Illinois House Republicans Chastise Democrats Over 'Unfair' Redistricting Map Proposals
Republican leaders in the Illinois House say the new district maps released by Democrats on Friday disenfranchise voters as the end of the legislative session draws closer.
Illinois House Minority Leader Jim Durkin, R-Western Springs, is calling for Gov. JB Pritzker to veto the new maps. Republicans have previously said Pritzker broke a campaign promise he made in 2018 to veto legislative maps that come from lawmakers and party leaders. He advocated at the time for an independent commission to draw legislative maps.
"These maps are the perfect example of why the independent commission is the only answer to the crisis," said Durkin.
Rep. Avery Bourne, R-Morrisonville, said Pritzker has a role to play in the process.
"If he allows this process to go forward and signs a map that was made in such a flawed way and in such a partisan way, then he's contributing to this downfall of people's faith in the way that our process works," said Bourne.
"It is a new day, and that new day is worse than what we witnessed under Madigan," said Durkin, referring to a pledge from House Speaker Emanuel “Chris” Welch just after he entered the position in January.
Durkin said the entire process has been unfair, though Republicans are currently in a superminority in both chambers of the Statehouse.
"Let's be perfectly clear: The Democrats use an Etch A Sketch to be able to draw these lines. These things don't make sense," said Durkin. "This is gerrymandering 101."
Durkin said the process disenfranchises the whole population of Illinois, but he would not name any particular districts he considered unfair, instead saying "every one of these districts is unfair."
Illinois is not the only state to face a potentially gerrymandered map. David Daley, the author of the book "Unrigged," told NPR in April 2020 he expected "a real festival of partisan gerrymandering in 2021" across the country.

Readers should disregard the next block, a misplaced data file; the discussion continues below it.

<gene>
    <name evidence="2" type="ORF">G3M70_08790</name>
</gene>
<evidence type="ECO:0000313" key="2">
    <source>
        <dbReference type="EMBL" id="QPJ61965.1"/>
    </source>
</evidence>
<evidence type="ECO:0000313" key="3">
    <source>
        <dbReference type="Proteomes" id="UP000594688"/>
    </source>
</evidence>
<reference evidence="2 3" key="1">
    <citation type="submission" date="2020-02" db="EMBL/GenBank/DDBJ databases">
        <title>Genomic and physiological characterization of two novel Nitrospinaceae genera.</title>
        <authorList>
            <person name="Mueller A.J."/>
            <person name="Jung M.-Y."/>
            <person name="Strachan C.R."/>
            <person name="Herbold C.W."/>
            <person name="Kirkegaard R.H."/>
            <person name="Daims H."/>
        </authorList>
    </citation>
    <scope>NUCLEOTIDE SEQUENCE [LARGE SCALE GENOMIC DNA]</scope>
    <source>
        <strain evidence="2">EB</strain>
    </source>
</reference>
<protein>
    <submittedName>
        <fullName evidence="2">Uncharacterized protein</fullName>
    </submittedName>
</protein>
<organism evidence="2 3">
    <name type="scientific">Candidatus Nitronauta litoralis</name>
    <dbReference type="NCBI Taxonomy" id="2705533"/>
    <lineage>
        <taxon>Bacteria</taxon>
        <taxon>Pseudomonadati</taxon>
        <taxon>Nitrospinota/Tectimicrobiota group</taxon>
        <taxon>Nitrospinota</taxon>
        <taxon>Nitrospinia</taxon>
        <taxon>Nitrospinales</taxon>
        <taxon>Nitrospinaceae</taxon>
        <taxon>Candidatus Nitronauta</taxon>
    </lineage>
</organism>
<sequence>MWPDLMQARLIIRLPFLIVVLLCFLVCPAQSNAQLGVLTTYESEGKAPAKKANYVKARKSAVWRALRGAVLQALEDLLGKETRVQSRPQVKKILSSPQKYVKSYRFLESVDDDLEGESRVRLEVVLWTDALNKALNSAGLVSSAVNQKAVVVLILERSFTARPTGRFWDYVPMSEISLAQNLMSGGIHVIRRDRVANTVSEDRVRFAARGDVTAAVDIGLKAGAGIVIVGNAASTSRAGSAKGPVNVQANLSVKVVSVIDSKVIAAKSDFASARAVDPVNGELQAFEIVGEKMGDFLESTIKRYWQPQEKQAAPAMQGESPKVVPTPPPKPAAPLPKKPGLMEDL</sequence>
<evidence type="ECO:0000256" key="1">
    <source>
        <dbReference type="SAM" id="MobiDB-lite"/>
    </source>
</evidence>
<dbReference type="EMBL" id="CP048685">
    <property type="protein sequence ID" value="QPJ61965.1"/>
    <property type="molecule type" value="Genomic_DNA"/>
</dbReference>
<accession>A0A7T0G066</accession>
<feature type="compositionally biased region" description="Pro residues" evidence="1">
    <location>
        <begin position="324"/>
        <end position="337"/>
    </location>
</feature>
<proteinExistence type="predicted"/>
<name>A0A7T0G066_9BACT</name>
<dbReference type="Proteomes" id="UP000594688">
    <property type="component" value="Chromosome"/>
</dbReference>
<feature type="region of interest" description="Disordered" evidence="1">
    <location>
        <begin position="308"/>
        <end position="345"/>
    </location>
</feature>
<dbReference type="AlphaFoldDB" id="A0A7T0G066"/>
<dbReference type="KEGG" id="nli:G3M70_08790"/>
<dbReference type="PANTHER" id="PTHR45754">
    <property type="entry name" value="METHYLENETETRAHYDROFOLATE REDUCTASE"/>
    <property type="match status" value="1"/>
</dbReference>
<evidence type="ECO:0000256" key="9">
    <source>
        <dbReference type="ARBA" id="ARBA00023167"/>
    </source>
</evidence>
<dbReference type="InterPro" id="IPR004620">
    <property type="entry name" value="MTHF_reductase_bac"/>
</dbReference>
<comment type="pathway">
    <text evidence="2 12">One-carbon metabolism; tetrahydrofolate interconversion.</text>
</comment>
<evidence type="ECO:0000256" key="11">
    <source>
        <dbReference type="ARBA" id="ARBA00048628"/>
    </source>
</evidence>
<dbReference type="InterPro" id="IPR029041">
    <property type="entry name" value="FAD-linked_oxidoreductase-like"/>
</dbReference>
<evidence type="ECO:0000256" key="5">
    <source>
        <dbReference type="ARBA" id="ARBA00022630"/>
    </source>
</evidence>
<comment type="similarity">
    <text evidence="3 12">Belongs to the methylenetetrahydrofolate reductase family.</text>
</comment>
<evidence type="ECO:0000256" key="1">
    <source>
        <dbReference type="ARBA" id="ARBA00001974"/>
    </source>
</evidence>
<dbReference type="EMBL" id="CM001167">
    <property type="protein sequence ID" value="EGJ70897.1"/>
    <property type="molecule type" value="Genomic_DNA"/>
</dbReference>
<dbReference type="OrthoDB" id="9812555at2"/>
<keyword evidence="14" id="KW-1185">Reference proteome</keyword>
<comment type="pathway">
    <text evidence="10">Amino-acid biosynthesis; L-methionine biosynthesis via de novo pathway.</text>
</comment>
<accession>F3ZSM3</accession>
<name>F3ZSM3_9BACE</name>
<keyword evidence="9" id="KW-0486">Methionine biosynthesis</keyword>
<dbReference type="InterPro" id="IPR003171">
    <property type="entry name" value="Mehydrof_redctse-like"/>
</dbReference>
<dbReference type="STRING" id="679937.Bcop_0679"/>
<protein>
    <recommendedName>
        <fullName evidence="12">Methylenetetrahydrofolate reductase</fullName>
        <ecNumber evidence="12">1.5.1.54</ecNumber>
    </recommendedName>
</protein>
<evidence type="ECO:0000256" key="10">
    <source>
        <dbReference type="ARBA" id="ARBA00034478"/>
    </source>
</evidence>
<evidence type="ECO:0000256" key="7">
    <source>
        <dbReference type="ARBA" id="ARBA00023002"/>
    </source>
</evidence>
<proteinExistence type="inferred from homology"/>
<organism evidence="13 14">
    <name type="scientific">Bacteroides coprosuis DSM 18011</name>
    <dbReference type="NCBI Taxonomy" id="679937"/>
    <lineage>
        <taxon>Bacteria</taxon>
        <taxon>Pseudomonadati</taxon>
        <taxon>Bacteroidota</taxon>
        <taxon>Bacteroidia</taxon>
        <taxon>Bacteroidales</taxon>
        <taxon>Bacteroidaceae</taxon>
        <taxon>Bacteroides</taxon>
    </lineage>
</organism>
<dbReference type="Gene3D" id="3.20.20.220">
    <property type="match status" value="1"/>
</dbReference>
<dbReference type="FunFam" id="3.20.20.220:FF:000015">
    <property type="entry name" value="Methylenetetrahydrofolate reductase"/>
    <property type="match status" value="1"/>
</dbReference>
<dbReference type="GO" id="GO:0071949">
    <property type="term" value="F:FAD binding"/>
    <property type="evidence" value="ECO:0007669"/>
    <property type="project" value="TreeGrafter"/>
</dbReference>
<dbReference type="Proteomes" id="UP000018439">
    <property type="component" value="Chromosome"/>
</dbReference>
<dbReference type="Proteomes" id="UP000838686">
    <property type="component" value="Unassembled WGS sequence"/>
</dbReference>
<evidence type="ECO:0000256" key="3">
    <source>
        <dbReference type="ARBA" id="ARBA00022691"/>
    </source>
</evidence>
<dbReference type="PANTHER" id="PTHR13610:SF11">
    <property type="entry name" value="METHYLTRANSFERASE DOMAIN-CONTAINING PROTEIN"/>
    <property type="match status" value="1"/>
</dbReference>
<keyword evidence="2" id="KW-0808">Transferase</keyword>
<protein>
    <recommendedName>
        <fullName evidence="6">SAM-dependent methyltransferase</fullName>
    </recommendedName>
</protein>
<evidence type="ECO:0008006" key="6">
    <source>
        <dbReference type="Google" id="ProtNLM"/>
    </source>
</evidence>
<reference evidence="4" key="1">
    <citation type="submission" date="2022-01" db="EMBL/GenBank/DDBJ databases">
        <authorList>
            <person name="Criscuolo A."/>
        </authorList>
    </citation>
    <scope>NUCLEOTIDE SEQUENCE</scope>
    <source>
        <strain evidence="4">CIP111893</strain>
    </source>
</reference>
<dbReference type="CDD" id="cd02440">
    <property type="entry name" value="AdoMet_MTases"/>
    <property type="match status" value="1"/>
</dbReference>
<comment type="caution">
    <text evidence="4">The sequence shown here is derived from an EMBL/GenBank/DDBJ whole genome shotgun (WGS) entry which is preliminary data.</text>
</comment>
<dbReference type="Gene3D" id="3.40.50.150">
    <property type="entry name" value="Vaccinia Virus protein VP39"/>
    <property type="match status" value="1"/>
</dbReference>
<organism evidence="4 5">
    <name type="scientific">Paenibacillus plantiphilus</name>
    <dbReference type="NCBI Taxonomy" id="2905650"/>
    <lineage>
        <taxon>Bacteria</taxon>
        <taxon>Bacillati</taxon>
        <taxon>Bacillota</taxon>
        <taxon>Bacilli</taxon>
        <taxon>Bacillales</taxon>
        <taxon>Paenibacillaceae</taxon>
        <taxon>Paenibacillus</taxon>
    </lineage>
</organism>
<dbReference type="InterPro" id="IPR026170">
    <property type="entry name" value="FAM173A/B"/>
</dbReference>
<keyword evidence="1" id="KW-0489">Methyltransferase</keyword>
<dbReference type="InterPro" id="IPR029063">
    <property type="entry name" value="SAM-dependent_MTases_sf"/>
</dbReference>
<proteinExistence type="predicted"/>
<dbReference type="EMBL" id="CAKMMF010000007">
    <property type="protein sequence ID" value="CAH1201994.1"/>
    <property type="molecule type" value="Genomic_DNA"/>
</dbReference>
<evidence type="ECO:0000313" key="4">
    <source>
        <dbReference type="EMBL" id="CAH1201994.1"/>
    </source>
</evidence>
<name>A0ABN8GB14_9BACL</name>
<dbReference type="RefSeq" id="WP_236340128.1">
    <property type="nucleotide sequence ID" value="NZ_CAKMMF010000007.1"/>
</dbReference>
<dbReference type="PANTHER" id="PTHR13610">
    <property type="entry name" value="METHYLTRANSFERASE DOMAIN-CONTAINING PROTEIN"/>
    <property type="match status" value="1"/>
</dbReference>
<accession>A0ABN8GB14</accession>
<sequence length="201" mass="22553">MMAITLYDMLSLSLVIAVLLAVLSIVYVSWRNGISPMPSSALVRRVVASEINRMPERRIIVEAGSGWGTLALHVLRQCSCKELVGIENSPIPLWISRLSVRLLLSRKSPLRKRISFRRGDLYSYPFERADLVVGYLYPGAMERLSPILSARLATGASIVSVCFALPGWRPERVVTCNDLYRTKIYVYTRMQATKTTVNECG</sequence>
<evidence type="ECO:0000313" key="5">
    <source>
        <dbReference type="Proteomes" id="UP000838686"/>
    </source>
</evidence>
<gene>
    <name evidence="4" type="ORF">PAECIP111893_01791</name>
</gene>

Rep. Ryan Spain, R-Peoria, said parties across the country have paid the price for taking part in gerrymandering.
"Elections have consequences, and ... political games and gerrymandering also have consequences," said Spain. "There will be political ramifications for the Democrats continuing to go down this path."
Spain said Democrats are using the same strategies they used during the tenure of former House Speaker Mike Madigan to pass the new maps.
"(It's) a carefully orchestrated campaign to make sure that all voters in the state of Illinois are denied the opportunity to be involved in building a better government and solving problems," said Spain.
Spain said despite new leadership in the House, voters are still being left without a say in the redistricting process.
"This is the same playbook being executed again and again, to make sure that voters do not have the opportunity to be involved with how their government is designed and how it should work," said Spain.
Spain and other Republican leaders are continuing to call for an independent map commission. He said it didn't matter to Democrats that "real data" was used to draw the maps.
"The only thing that seems to matter are the home addresses of incumbent politicians, so the Democrats can be protected and Republicans can be punished," said Spain.
Democrats, in a press release Friday, said the proposed maps took into account "robust public input" and population data from the American Community Survey.
Rep. Tim Butler, R-Springfield, said the ACS data was inadequate to draw new maps.
"We need the decennial census data that won't be out until August to be able to draw these maps," said Butler. The process will go to a bipartisan commission if it continues beyond June 30.
Spain also said Democrats "did not make this easy for the public to participate" in the committee hearings held throughout the state in recent months.
"They were in odd places and odd hours," said Spain. "I truly appreciate the people who did participate, that they actually came out and talked."
It's expected Democrats will pass the new maps before the end of the current legislative session. Public hearings on the map proposals are set to take place Tuesday and Wednesday in the afternoon and early evening.
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